In Resources

Western Australia Minister for Water Bill Marmion

Diversion Weir Helps Lake System Recovery

Victor P Taffa

  • Protecting water resource health
  • Supporting internationally significant wetlands

A major milestone in the protection and rehabilitation of ecologically significant wetlands south of Mandurah has been achieved with the completion of a new diversion weir at Lake Mealup.

Water Minister Bill Marmion said the lake had suffered from problems with acidification, invasive species and reduced water levels from the drying climate.

“The diversion weir on the Mealup Drain is a key element of the Lake Mealup Recovery Program.” Mr. Marmion said.

“Changes in water quality and the reduced open water habitat have resulted in biodiversity degradation which has impacted on migratory bird numbers. By diverting the flow of water from the Mealup Drain and Harvey Estuary into Lake Mealup, the diversion weir will help maintain the necessary lake water levels and improve water quality.”

The Department of Water has been working with the Department of Environment and Conservation; Water Corporation; the Peel Harvey Catchment Council; Lake Mealup Preservation Society; and researchers as part of the Lake Mealup Recovery Program.

“This has been a truly collaborative effort by stakeholders to support the lake’s recovery and I congratulate everyone involved in this important community project.” the Minister said.

The recovery program, launched in 2010, aims to halt further degradation of the lake, restore its water quality and natural water cycle, increase open water habitat, reduce invasive species and attract more waterbird species to the lake. It also aims to maintain the wetland’s Ramsar listing.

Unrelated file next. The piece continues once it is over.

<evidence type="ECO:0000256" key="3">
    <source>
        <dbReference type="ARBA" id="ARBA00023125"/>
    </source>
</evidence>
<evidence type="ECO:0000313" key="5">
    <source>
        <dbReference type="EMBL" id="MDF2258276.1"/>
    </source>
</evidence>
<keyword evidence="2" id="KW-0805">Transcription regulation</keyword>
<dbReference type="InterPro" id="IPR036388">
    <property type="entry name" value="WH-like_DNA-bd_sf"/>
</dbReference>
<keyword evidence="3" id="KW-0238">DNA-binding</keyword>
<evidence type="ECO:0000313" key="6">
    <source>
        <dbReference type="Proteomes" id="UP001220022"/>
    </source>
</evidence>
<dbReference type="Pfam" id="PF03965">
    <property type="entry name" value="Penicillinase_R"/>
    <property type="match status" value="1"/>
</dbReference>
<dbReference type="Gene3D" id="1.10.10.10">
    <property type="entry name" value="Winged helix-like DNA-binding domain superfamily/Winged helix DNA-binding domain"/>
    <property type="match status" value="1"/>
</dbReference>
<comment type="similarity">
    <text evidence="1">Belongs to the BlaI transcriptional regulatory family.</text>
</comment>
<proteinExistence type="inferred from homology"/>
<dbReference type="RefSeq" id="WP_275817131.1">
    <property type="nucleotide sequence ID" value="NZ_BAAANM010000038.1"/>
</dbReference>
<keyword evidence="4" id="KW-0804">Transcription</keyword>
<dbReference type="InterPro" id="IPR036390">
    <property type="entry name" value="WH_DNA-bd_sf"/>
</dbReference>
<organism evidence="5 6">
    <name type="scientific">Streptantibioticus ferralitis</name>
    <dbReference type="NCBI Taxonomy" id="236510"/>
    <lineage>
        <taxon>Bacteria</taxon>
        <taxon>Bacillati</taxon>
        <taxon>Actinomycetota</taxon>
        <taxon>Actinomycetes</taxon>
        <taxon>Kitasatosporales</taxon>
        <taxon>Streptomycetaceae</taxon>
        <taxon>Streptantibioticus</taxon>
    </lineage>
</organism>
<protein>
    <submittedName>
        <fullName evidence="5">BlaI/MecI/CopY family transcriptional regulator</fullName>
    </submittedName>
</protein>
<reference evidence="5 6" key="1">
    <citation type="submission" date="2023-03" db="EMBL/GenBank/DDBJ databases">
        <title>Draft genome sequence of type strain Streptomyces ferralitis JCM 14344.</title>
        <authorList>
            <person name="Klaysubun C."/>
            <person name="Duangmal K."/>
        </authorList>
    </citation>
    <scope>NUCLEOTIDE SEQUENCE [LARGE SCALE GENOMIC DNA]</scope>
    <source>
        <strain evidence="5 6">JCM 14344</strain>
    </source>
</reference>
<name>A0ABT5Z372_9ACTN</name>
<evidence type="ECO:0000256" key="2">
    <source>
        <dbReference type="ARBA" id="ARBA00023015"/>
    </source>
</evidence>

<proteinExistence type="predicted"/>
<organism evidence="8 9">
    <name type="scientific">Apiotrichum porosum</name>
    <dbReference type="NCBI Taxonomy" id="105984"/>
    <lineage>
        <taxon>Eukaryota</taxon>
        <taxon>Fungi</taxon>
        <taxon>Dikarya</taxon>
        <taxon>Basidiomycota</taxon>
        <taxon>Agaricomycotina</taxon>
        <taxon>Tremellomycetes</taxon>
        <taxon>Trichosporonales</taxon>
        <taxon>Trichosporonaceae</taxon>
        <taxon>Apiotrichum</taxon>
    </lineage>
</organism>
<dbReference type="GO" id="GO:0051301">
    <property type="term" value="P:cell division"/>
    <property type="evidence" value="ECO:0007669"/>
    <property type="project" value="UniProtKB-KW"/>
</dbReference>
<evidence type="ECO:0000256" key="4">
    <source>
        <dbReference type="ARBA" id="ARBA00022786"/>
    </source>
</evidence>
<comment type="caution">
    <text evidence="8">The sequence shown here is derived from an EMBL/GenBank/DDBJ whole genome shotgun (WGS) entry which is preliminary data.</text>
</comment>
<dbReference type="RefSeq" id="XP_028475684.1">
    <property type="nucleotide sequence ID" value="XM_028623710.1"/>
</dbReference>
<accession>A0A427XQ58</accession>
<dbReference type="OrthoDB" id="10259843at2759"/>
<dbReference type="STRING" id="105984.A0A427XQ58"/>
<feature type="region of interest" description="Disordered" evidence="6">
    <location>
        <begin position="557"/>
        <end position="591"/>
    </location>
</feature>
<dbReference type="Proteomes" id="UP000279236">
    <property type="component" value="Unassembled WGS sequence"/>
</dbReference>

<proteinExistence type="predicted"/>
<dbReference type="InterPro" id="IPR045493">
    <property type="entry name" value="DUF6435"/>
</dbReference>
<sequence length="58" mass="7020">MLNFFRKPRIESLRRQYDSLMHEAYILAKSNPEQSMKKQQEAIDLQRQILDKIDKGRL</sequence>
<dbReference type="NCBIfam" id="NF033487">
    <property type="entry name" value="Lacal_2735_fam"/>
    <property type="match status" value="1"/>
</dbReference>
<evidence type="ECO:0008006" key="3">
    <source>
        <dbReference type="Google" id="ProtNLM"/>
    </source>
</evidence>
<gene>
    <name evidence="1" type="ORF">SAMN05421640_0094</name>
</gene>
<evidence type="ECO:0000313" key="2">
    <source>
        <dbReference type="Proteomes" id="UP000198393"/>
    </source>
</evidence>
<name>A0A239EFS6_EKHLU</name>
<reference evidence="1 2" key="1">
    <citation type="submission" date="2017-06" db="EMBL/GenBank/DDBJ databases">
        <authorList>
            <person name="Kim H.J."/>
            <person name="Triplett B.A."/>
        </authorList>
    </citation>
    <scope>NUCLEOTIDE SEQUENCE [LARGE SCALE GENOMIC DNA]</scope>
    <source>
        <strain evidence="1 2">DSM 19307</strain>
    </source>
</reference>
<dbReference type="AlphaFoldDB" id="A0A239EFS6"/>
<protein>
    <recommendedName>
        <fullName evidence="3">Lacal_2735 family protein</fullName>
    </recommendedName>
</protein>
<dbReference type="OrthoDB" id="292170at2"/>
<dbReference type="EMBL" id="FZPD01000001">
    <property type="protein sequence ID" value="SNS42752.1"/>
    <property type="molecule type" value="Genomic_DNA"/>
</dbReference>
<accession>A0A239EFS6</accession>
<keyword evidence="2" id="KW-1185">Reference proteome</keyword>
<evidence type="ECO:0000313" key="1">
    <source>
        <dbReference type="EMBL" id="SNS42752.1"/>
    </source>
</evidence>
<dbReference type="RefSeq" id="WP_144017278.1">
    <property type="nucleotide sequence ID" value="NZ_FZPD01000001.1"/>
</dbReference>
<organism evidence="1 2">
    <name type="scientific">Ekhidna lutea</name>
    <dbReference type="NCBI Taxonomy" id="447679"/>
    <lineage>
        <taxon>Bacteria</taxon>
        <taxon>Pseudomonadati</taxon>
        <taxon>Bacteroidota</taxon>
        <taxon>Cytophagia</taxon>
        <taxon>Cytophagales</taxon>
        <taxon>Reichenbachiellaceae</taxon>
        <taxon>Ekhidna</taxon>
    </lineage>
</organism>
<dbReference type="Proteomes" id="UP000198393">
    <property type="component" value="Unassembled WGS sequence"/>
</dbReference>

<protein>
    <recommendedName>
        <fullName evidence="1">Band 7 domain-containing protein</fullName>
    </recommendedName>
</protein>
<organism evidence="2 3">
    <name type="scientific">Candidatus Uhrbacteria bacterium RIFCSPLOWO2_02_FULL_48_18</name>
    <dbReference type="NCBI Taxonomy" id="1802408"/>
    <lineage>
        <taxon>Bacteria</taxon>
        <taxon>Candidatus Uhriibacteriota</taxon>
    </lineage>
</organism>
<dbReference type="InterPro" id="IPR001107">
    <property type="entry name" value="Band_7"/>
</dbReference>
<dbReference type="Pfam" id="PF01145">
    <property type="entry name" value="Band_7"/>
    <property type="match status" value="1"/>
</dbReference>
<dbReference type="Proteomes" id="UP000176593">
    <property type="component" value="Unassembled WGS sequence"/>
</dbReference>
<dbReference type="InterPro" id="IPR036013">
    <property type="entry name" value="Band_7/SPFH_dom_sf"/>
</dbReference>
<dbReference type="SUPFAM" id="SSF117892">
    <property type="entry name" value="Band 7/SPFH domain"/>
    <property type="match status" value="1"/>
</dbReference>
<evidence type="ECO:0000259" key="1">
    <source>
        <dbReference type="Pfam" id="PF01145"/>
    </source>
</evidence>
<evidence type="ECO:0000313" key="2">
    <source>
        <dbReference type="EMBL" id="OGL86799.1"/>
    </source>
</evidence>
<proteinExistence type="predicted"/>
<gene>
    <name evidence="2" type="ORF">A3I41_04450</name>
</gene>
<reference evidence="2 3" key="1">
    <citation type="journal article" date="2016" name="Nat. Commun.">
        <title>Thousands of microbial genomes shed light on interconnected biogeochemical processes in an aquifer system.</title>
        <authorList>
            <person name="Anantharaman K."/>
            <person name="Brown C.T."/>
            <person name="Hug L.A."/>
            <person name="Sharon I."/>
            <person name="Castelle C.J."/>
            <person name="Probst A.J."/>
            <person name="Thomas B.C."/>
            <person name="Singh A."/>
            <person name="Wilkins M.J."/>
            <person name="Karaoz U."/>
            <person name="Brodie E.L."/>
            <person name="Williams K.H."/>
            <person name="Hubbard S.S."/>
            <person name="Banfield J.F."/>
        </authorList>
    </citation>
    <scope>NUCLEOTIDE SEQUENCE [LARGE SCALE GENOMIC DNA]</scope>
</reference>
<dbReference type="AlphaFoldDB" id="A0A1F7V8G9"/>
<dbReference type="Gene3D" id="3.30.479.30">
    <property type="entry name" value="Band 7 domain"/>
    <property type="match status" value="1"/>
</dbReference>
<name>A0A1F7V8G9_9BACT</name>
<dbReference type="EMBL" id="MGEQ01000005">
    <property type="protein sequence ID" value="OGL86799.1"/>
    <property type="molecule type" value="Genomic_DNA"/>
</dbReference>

The weir has been handed over to the Department of Environment and Conservation to operate.

Fact File

  • Lake Mealup is recognised as an internationally significant wetland under the United Nations Ramsar convention and listed in the Australian Heritage Commission’s Register of the National Estate as a place of important natural heritage
  • Key stakeholders in the Lake Mealup Recovery Program are the Department of Environment and Conservation; Department of Water; Water Corporation; Peel Harvey Catchment Council; Lake Mealup Preservation Society; Edith Cowan University; V&C Semeniuk Research Group; South West Land and Sea Council; and Gnaala Karla Booja Native Title Working Group
  • The project was delivered with funds from the State Government’s Natural Resource Management program through the Peel Harvey Catchment Council
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